GOOD

Calls To The National Suicide Prevention Lifeline Triple After Logic’s Grammy Performance

Studies show the Lifeline has an overwhelmingly positive effect on people in emotional distress.

THE GOOD NEWS:


Logic’s Grammy performance most likely saved countless lives.

Music gives us energy. It can make us feel free. It’s there help soothe us during times of loss and to celebrate in times of abundance.

Right now, one song is taking the power of music to its limits by saving people’s lives.

On Jan. 28, when rapper Logic performed his Grammy-nominated song “1-800-273-8255” on the Grammy Awards telecast, calls to the National Suicide Prevention Lifeline tripled during the two hours after the performance. The phone number in the song’s title connects callers to a network of centers which provide free and confidential emotional support to people in suicidal crisis or emotional distress.

In “1-800-273-8255,” Logic sings and raps from the perspective of someone who’s suicidal:

All this other shit I’m talkin’ ‘bout they think they know it
I've been praying for somebody to save me, no one's heroic
And my life don’t even matter
I know it, I know it, I know I'm hurting deep down but can’t show it
I never had a place to call my own
I never had a home
Ain't nobody callin’ my phone
Where you been? Where you at? What’s on your mind?
They say every life precious but nobody care about mine

Singer Alessia Cara responds to Logic’s desperate situation as a Lifeline worker:

It's holding on, though the road’s long
And seeing light in the darkest things
And when you stare at your reflection
Finally knowing who it is
I know that you’ll thank God you did

The song ends with singer Khalid singing from the perspective of someone whose life has been changed after calling the Lifeline:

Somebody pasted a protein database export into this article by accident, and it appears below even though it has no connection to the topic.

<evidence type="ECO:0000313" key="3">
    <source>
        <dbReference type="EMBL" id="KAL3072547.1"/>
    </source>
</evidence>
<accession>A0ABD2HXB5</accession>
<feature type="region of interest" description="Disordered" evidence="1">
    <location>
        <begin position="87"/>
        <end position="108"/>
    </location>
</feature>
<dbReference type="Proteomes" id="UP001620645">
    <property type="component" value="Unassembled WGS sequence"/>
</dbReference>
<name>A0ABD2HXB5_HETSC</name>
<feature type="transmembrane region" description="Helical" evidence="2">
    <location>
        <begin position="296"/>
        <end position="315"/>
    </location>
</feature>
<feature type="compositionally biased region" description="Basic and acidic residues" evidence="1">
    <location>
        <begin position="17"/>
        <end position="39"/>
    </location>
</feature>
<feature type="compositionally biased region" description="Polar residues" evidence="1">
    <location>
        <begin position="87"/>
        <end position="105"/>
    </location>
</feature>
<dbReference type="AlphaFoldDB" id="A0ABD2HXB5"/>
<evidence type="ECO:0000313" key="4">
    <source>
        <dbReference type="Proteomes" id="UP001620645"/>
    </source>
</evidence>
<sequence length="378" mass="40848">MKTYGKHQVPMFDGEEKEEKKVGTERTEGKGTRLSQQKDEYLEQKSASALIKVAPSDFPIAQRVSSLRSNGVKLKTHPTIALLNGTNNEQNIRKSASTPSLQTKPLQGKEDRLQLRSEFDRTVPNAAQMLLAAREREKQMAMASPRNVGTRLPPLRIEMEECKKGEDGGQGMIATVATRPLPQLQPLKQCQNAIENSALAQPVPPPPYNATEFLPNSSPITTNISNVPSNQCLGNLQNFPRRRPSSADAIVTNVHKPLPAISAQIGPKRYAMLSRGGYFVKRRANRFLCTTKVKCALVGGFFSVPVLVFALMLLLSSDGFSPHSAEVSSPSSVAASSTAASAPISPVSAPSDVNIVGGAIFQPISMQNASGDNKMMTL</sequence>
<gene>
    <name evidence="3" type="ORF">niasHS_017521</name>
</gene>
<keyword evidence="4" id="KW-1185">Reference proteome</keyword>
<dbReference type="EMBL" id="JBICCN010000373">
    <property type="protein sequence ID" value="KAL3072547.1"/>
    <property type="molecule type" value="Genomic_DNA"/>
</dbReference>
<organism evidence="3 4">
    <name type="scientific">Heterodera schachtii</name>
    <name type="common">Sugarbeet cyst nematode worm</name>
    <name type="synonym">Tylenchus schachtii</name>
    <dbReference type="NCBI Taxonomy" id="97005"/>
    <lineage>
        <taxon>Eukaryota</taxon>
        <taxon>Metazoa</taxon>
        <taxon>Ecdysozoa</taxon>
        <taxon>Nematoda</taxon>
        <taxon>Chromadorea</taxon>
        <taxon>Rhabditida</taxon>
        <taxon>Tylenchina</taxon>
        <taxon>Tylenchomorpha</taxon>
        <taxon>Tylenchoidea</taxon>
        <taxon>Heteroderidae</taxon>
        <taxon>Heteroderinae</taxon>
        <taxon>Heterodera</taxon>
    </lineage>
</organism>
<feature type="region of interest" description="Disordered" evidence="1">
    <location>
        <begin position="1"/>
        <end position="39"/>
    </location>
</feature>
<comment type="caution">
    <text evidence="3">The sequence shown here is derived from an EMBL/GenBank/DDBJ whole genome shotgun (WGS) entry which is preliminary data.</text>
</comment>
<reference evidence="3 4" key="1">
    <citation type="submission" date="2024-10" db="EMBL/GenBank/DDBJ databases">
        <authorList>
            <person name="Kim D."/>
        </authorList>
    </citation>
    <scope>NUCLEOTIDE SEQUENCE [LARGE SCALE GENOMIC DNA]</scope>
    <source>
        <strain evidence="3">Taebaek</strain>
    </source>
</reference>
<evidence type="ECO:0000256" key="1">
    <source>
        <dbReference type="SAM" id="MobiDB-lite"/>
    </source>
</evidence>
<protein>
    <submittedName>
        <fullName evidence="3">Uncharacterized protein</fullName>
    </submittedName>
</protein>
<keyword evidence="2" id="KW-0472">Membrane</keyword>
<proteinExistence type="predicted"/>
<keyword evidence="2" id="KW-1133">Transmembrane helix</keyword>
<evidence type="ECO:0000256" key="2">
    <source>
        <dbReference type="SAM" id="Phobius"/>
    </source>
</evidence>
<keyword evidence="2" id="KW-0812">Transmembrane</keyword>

I don’t wanna cry anymore
I wanna feel alive
I don't even wanna die anymore

“Logic’s performance during the 2018 Grammys was an incredible moment in suicide prevention,” Frances Gonzalez, director of communications for the suicide prevention organization, told CNN. “By sharing a message of hope and taking the stage with individuals who have been personally affected by suicide, Logic demonstrated on a global scale that healing is happening every day for people in crisis, and that there is help available.”

Spreading awareness about the Lifeline is bound to save countless lives. Research by Dr. Madelyn Gould shows the service has an overwhelmingly positive impact on the lives of Lifeline callers:

  • 12% of suicidal callers said that talking to someone at Lifeline prevented them from harming or killing themselves
  • Almost 50% followed through with a counselor’s referral to seek emergency services or contacted mental health services
  • About 80% said that Lifeline had something to do with keeping them alive

After hearing about the increase in calls to the Lifeline after his 2017 MTV Video Music Awards performance, Logic was happy his art could get through to people.

“That makes me feel so good,” the musician told Newsweek. “It really makes me feel special and makes me smile and get excited to know that there are people out there who are being helped ... because of a song that I made that was initially inspired by those people to begin with.”

Articles
via Jason S Campbell / Twitter

Conservative radio host Dennis Prager defended his use of the word "ki*e," on his show Thursday by insisting that people should be able to use the word ni**er as well.

It all started when a caller asked why he felt comfortable using the term "ki*e" while discussing bigotry while using the term "N-word" when referring to a slur against African-Americans.

Prager used the discussion to make the point that people are allowed to use anti-Jewish slurs but cannot use the N-word because "the Left" controls American culture.

Keep Reading
Politics

Step by step. 8 million steps actually. That is how recent college graduate and 22-year-old Sam Bencheghib approached his historic run across the United States. That is also how he believes we can all individually and together make a big impact on ridding the world of plastic waste.

Keep Reading
The Planet

According to the FBI, the number of sexual assaults reported during commercial flights have increased "at an alarming rate." There was a 66% increase in sexual assault on airplanes between 2014 and 2017. During that period, the number of opened FBI investigations into sexual assault on airplanes jumped from 38 to 63. And flight attendants have it worse. A survey conducted by the Association of Flight Attendants-CWA found that 70% of flight attendants had been sexually harassed while on the job, while only 7% reported it.

Keep Reading
Travel